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dc.contributor.authorO'Carroll, Ronanen_UK
dc.contributor.authorChambers, Julieen_UK
dc.contributor.authorBrownlee, Lindaen_UK
dc.contributor.authorLibby, Gillianen_UK
dc.contributor.authorSteele, Roberten_UK
dc.description.abstractObjective. Screening is key to early detection of colorectal cancer. Our aim was to determine whether a simple anticipated regret (AR) intervention could increase colorectal cancer screening uptake. Methods. We conducted a randomised controlled trial of a simple, questionnaire-based AR intervention, delivered alongside existing pre-notification letters. 60,000 adults aged 50-74 from the Scottish National Screening programme were randomised to: 1) no questionnaire (control), 2) Health Locus of Control questionnaire (HLOC) or 3) HLOC plus anticipated regret questionnaire (AR). Primary outcome was guaiac Faecal Occult Blood Test (FOBT) return. Secondary outcomes included intention to return test kit and perceived disgust (ICK). Results. 59,366 people were analysed as allocated (Intentionto- treat (ITT)); there were no overall differences between treatment groups on FOBT uptake (control: 57.3%, HLOC: 56.9%, AR: 57.4%). 13,645 (34.2%) people returned questionnaires. Analysis of the secondary questionnaire measures showed that AR had an indirect effect on FOBT uptake via intention, whilst ICK had a direct effect on FOBT uptake over and above intention. The effect of AR on FOBT uptake was also moderated by intention strength: for less than strong intenders only, uptake was 4.2% higher in the AR (84.6%) versus the HLOC group (80.4%) (95% CI for difference (2.0, 6.5)). Conclusion. The findings show that psychological concepts including anticipated regret and perceived disgust (ICK) are important factors in determining FOBT uptake. However, there was no simple effect of the AR intervention in the ITT. We conclude that exposure to AR in those with low intentions may be required to increase FOBT uptake. Current controlled trials: www.controlledtrials. com number: ISRCTN74986452.en_UK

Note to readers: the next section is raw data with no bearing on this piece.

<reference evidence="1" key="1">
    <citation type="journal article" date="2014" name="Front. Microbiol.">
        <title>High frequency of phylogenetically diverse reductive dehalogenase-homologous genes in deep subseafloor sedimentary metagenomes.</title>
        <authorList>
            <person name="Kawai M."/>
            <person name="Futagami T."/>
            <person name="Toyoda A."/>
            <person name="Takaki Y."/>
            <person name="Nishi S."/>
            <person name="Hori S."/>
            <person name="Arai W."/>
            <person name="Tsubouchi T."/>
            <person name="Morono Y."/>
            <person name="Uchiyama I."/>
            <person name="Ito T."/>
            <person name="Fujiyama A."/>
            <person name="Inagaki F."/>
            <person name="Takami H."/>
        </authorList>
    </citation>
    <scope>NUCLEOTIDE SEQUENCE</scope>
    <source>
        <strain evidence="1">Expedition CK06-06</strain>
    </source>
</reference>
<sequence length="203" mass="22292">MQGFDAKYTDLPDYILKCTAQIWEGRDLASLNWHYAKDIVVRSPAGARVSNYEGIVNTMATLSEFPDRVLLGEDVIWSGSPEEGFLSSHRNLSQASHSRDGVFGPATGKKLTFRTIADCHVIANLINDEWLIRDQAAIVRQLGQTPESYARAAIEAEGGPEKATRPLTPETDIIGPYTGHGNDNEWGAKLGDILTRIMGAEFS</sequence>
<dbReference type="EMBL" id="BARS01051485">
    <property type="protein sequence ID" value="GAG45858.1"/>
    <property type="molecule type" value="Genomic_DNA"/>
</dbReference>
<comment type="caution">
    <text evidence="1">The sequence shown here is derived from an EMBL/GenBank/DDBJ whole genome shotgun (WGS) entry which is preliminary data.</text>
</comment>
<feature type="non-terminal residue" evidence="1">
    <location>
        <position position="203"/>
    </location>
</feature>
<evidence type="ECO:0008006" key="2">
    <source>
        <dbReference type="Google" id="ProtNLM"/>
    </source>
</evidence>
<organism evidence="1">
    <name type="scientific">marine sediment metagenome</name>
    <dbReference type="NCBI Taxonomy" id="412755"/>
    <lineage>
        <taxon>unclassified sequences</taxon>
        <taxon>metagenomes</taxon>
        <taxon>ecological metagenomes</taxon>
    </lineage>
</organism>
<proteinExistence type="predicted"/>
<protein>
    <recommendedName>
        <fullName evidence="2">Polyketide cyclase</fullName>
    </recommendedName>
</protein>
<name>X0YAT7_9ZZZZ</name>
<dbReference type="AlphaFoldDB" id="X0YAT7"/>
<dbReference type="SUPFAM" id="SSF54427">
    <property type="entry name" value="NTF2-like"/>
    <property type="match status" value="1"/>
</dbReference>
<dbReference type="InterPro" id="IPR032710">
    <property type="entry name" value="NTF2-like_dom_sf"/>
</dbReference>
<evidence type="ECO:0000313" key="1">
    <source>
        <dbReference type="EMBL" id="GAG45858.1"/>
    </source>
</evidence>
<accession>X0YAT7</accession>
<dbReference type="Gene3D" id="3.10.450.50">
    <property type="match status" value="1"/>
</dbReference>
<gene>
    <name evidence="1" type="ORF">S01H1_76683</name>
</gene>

dc.relationO'Carroll R, Chambers J, Brownlee L, Libby G & Steele R (2015) Anticipated regret to increase uptake of colorectal cancer screening (ARTICS): a randomised controlled trial. Social Science and Medicine, 142, pp. 118-127.
dc.rightsThis article is open-access under a CC BY-NC_ND licence. Open access publishing allows free access to and distribution of published articles where the author retains copyright of their work by employing a Creative Commons attribution licence — You must give appropriate credit, provide a link to the license, and indicate if changes were made. You may do so in any reasonable manner, but not in any way that suggests the licensor endorses you or your use. You may not use the material for commercial purposes. If you remix, transform, or build upon the material, you may not distribute the modified material. You may not apply legal terms or technological measures that legally restrict others from doing anything the license permits.en_UK
dc.subjectColorectal canceren_UK
dc.subjectAnticipated Regreten_UK
dc.subjectFaecal Occult Blood Testen_UK
dc.titleAnticipated regret to increase uptake of colorectal cancer screening (ARTICS): a randomised controlled trialen_UK
dc.typeJournal Articleen_UK
dc.citation.jtitleSocial Science and Medicineen_UK
dc.type.statusVoR - Version of Recorden_UK
dc.contributor.funderChief Scientist Officeen_UK
dc.contributor.affiliationScottish Bowel Screening Centreen_UK
dc.contributor.affiliationScottish Bowel Screening Centreen_UK
dc.contributor.affiliationUniversity of Dundeeen_UK
dc.relation.funderprojectA randomised controlled trial of a brief psychological intervention to increase the uptake of colorectal cancer screening in Scotlanden_UK
rioxxterms.typeJournal Article/Reviewen_UK
local.rioxx.authorO'Carroll, Ronan|0000-0002-5130-291Xen_UK
local.rioxx.authorChambers, Julie|en_UK
local.rioxx.authorBrownlee, Linda|en_UK
local.rioxx.authorLibby, Gillian|en_UK
local.rioxx.authorSteele, Robert|en_UK
local.rioxx.projectCZH/4/793|Chief Scientist Office|
local.rioxx.filenameO'Carroll et al_SSM_2015.pdfen_UK
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